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‘And all their errors are in the way of excess and undue vehemence, contrary to Chilon's maxim (μηδὲν ἄγαν, ne quid nimis); for everything that they do is in excess; for their love is in excess, and their hatred in excess, and everything else in the same way. And they think they know everything, and therefore are given to positive assertion, which (this confidence in their own knowledge and judgment) in fact accounts for their tendency to excess in everything’. μηδὲν ἄγαν σπεύδειν: καιρὸς δ᾽ ἐπὶ πᾶσιν ἄριστος ἔργμασιν ἀνθρώπων (Theognis, 401, Bergk). “Cum enim omnia sibi nota esse putent, nec se labi posse credant, nihil timide tractant,” Victorius, who also quotes, in illustration of a ‘positive assertion’, Hist. Anim. VI (21. 3), ἔνιοι δὲ διισχυρίζονται δέκα μῆνας κύειν ἡμερολεγδόν (to the very day—counting the days throughout the month till you come to the very end). The word occurs again in the same sense Ib. c. 37. 5, and indeed is common enough in other authors.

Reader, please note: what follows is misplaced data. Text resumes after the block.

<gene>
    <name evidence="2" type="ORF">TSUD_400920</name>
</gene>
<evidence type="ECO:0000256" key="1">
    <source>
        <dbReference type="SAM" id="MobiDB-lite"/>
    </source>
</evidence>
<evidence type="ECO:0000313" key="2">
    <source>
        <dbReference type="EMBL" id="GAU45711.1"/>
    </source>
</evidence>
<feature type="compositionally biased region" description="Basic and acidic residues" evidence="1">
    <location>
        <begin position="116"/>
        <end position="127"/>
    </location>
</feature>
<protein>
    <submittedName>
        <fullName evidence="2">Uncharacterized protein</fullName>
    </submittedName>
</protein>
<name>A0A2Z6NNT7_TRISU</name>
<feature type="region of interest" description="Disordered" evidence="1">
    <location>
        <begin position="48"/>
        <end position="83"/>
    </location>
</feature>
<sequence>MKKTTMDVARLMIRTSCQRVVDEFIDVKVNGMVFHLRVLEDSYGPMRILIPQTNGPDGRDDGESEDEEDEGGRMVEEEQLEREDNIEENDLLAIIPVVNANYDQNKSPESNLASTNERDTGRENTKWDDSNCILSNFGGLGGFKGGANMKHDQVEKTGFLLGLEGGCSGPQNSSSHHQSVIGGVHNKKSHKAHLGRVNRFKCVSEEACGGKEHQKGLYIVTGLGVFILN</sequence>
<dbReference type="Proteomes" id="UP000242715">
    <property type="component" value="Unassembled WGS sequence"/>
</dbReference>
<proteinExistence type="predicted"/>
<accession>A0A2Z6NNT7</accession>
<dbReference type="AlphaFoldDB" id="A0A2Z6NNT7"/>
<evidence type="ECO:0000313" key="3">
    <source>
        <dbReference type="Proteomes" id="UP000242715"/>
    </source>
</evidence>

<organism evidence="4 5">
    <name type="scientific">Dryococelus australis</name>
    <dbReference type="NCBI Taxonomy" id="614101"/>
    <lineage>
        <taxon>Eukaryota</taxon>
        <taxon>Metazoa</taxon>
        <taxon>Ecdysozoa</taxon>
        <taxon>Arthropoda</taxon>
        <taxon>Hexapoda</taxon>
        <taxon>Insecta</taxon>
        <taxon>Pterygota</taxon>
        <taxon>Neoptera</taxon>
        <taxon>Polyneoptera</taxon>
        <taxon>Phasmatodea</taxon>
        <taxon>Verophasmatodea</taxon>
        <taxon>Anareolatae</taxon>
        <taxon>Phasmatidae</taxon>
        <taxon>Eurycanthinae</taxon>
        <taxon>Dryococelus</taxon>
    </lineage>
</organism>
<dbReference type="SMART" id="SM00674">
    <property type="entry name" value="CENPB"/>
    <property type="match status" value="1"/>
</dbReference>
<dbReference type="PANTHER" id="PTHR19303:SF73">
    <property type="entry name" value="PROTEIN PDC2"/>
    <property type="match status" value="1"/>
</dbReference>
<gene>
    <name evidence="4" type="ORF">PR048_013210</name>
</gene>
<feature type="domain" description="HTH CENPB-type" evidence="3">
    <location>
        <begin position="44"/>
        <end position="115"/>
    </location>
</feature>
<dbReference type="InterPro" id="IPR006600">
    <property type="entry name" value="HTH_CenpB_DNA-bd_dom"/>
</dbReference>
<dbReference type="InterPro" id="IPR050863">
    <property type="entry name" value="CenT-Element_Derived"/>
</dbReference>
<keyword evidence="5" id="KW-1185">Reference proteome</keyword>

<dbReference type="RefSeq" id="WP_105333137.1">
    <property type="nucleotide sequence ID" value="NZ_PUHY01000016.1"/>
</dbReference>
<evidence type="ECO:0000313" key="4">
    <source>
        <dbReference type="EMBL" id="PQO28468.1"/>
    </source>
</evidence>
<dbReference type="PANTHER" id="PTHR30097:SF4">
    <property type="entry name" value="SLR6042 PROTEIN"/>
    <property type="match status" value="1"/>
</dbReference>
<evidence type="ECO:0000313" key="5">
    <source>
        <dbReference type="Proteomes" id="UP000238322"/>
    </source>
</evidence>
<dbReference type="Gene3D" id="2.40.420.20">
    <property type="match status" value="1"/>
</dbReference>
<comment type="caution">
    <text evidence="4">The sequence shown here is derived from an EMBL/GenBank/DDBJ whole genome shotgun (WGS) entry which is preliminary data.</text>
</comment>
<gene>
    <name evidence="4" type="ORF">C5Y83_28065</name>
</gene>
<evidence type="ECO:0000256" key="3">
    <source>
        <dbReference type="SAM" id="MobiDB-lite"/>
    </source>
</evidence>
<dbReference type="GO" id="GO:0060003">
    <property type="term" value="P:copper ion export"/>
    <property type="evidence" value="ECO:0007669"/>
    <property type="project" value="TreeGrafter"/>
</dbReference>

Of Chilon, to whom is ascribed the famous proverb which inculcates moderation in all things—the earliest hint of the doctrine of ‘the mean’— an account may be found in Diog. Laert. 1 3. 68, seq., and in Mure's Hist. of Gk. Lit., Bk. III, c. 6 § 16, Vol. III, p. 392. He was a native of Lacedaemon, and his floruit is placed in 596 B.C. “Dubitatur quis sapientium auctor esset sententiae, μηδὲν ἄγαν. Palladas in Anthol. II 48. 1, μηδὲν ἄγαν τῶν ἑπτὰ σοφῶν σοφώτατος εἶπεν. Alii tribuunt Chiloni, alii Sodamo, teste Scholiasta nostro, qui epigramma laudat quod in Tegea exstabat, ταῦτ᾽ ἔλεγεν Σώδαμος Ἐπηράτου, ὅς μ̓ ἀνέθηκεν, μηδὲν ἄγαν, καιρῷ πάντα πρόσεστι καλά.” Monk, ad Eur. Hippol. 265. See also Valckenaer on the same passage. Diog. Laert., I 41, quotes the following epigram: ἦν Λακεδαιμόνιος Χείλων σοφός, ὃς τάδ᾽ ἔλεξε: μηδὲν ἄγαν: καιρῷ πάντα πρόσεστι καλά. Chilon and Sodamus are alike omitted in Smith's Dictionary of Biography.

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